Beer aficionados have reason to celebrate with the addition of Golden Road Brewing’s new facility to Anaheim’s burgeoning craft beer scene. The 40,000-square-foot property includes a restaurant, a large brewing warehouse and outdoor bar and entertainment areas, though the entire facility won’t be finished for the soft opening Nov. 18. Once the venue is fully built-out next year, it will have a capacity of about 1,000.
They stand as windows to the past, reminding us of our triumphs and warning of our trespasses. A church that served as a refuge for Japanese-Americans during trying times. One of the first schools in the state to voluntarily desegregate. Though their histories hold important dictums for society, their walls can be under siege in a region defined by unyielding development. But a new organization, Preserve Orange County, hopes to combat the industrial colossus from devouring history.
When Delia Snyder’s husband died five years ago, she was forced to take the sole reins of a legendary restaurant business in Huntington Beach. Snyder and her husband, Arthur, had operated Don the Beachcomber since they opened it in 2009 at 16278 Pacific Coast Hwy. Married 34 years, the couple worked tirelessly to craft the perfect tiki-themed venue. He was the cordial one who could work the room while Snyder was the chemist behind the restaurant’s complex island drinks.
Naturalist Joel Robinson sees it as his duty to reconnect Orange County residents with the natural terrains that have become alienated from the public’s collective psyche. #OrangeCountyhttps://t.co/bPPmIuk5kI
Todd “Z-Man” Zalkins got a call 21 years ago from his friend and Sublime frontman Bradley Nowell. He didn't answer. Nowell was found dead hours later and Zalkins has been seeking redemption since. #Sublimehttps://t.co/B7AH6VD23B
Muck Rack makes it simple to find people, tweets, or articles that mention any name, keyword, company, hashtag etc. We've compiled this guide to help you make the most of your search.
Selecting a term
Start searching tweets, articles from media outlets, articles mentioned in tweets, journalists'
names, titles and bios with some suggested searches:
Companies or Topics (e.g. iPhone, Microsoft)
Phrases (e.g. "cloud computing") — use quotes to keep the terms together
Twitter handles (e.g. @username) — returns those who have mentioned or replied to
Names (e.g. "David Pogue")
Hashtags (e.g. #sxsw, #london2012)
Bio details (e.g. vegan, Olympics, father)
Muck Rack's Advanced Search allows for many boolean operators.
Find results that mention multiple specified terms, use AND or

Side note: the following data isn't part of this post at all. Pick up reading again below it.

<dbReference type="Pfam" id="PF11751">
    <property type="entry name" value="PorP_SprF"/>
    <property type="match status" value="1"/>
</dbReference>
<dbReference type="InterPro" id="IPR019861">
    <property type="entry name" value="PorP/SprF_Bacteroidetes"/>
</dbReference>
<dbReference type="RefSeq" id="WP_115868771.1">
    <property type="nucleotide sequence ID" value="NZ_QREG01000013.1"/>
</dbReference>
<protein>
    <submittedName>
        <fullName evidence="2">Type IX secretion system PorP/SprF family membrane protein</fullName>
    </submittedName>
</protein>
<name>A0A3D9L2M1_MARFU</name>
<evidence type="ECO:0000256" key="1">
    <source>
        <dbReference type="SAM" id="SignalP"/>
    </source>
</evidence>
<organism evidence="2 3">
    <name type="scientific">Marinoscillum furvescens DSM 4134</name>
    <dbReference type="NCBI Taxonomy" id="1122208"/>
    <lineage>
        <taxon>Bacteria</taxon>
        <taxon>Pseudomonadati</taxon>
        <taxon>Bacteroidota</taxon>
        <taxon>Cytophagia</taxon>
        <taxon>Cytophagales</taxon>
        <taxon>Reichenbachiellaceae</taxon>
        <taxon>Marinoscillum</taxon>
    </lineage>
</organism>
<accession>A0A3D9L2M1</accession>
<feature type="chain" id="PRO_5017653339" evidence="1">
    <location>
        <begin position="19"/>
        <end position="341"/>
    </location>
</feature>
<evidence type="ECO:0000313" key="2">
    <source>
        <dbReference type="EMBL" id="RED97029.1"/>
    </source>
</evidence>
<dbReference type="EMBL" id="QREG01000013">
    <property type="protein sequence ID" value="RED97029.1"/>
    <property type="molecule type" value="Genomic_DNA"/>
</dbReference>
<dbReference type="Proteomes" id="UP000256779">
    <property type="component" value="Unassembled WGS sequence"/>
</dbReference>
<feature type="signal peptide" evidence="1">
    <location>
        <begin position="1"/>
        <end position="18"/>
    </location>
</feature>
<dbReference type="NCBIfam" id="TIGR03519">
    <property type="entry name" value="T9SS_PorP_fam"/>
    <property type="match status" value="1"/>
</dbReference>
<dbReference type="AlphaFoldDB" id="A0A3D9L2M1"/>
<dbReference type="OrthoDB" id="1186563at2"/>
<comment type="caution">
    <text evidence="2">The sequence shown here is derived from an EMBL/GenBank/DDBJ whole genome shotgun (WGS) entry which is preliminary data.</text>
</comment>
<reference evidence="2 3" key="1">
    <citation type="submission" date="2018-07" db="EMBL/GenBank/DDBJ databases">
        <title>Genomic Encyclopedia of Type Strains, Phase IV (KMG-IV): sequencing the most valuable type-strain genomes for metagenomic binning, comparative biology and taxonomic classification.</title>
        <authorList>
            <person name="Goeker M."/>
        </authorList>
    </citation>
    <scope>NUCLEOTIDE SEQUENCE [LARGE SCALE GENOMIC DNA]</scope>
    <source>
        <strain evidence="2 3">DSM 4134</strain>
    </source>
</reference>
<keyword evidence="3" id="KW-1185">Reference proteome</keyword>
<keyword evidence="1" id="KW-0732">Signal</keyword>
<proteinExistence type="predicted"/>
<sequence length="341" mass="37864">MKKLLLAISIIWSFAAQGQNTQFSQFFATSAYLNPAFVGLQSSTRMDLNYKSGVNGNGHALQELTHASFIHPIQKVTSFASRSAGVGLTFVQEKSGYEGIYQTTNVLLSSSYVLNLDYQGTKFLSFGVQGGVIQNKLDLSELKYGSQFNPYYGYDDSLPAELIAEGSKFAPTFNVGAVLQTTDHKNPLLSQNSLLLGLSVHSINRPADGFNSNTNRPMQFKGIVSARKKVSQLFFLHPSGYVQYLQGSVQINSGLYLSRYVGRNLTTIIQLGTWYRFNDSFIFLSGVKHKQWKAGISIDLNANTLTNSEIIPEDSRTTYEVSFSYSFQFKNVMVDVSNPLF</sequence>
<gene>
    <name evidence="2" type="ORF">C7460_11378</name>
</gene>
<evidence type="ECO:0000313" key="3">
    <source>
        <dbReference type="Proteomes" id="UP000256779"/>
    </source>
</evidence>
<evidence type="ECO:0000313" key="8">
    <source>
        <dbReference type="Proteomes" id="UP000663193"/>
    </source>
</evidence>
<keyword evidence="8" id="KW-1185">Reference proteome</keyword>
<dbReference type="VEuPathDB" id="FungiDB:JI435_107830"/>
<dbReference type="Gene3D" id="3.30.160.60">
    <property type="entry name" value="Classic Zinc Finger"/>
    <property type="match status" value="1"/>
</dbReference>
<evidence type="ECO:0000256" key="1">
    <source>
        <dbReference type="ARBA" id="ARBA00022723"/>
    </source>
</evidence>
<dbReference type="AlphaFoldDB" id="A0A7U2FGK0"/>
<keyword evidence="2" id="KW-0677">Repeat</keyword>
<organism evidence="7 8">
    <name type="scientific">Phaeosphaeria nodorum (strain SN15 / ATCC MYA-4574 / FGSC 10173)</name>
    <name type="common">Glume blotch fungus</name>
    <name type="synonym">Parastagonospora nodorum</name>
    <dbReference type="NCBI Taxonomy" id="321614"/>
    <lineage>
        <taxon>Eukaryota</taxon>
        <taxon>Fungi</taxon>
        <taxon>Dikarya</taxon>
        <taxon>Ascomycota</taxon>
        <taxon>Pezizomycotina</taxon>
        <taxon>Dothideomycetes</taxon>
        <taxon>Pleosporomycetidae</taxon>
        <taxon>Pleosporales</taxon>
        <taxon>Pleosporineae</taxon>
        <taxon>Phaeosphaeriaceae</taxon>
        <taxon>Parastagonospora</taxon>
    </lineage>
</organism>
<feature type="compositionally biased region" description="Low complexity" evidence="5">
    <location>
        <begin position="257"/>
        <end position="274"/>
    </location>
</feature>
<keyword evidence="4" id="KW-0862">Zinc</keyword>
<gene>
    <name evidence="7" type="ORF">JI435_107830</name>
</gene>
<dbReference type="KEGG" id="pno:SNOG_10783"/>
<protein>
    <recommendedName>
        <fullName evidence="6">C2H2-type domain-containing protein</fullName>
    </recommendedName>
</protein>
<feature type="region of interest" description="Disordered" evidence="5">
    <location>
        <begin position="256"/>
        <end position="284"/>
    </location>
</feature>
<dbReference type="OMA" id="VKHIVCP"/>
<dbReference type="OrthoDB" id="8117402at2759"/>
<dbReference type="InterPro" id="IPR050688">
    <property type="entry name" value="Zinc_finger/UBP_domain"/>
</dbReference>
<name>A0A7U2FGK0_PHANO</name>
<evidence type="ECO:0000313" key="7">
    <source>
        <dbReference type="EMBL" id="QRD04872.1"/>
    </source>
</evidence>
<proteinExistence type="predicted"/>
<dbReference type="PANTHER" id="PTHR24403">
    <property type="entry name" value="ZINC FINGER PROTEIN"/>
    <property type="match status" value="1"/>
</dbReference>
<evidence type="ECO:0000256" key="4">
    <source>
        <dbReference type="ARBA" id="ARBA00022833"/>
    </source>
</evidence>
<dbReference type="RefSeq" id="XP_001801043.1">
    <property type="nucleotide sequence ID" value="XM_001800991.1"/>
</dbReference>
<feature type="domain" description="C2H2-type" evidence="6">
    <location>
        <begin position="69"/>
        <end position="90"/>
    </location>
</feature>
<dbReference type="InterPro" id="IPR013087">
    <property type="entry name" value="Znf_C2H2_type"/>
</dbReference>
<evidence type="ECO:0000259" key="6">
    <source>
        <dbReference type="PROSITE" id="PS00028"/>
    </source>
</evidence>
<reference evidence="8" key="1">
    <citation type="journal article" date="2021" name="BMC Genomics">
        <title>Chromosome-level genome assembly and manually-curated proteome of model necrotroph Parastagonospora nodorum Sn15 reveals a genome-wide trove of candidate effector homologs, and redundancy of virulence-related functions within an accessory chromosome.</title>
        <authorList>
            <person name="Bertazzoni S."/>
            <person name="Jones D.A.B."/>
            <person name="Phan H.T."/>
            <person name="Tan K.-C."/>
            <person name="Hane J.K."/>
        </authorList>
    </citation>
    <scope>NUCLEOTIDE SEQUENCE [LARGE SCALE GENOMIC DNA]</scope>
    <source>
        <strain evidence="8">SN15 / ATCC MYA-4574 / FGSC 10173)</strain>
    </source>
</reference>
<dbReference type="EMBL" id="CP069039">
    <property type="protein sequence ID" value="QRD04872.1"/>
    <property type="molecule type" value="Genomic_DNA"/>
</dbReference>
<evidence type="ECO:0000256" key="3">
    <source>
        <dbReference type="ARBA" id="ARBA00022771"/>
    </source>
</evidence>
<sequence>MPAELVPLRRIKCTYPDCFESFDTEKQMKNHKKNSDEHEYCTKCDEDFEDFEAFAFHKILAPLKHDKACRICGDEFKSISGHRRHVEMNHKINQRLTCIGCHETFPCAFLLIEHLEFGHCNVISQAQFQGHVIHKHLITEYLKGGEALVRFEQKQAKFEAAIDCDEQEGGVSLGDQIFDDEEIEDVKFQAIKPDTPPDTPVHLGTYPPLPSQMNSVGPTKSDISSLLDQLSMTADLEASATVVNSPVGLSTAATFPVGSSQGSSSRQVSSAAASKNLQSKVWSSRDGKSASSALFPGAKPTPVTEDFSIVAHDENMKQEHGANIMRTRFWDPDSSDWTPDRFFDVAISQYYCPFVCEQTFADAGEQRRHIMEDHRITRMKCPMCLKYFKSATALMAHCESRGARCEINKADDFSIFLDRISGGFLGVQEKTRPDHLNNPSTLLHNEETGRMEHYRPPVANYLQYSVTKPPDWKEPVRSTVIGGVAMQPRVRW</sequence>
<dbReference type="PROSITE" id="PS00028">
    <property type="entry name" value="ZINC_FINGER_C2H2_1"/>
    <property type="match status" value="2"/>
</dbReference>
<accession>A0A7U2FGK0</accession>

+. For example, ensure each result contains both Elon Musk and Mark Zuckerberg by
searching Musk AND Zuckerberg or Musk + Zuckerberg.
Use the operators OR or , to broaden your search when you'd like either of
multiple terms to appear in results. (This is the default behavior of our search when no operators
are used). For example, results will contain either cake or cookie by searching cake OR cookie or cake,cookie
Use NOT or - to subtract results from your search. For
example, searching Disney will yield results about the Walt Disney Company as well as Walt Disney
World Resort. To exclude mentions of Disney World, search for Disney -World or Disney
When using one of these operators with a phrase, enclose it in quotation marks. For example, you can
find results about smartphones excluding Apple's iPhone 4S by searching smartphone -"iPhone
Exact case matching or punctuation
If you're searching for a brand name or keyword that relies on specific punctuation marks or capitalization, you can
find results that match your exact query by adding matchcase: before the keyword you're searching for, like matchcase:E*TRADE .
Use parentheses to separate multiple
boolean phrases. For example, to find journalists talking about having fun in Disney World or
Disneyland, search for ("disney world" OR disneyland) AND fun.
An asterisk can be used to search for any variation of a root word truncated by the asterisk. For example, searching for admin* will return results for administrator, administration, administer, administered, etc.
A near operator is an AND operator where you can control the distance between the words. You can vary the distance the near operation uses by adding a forward slash and number (between 0-99) such as strawberries NEAR/10 "whipped cream", which means the strawberries must exist within 10 words of "whipped cream".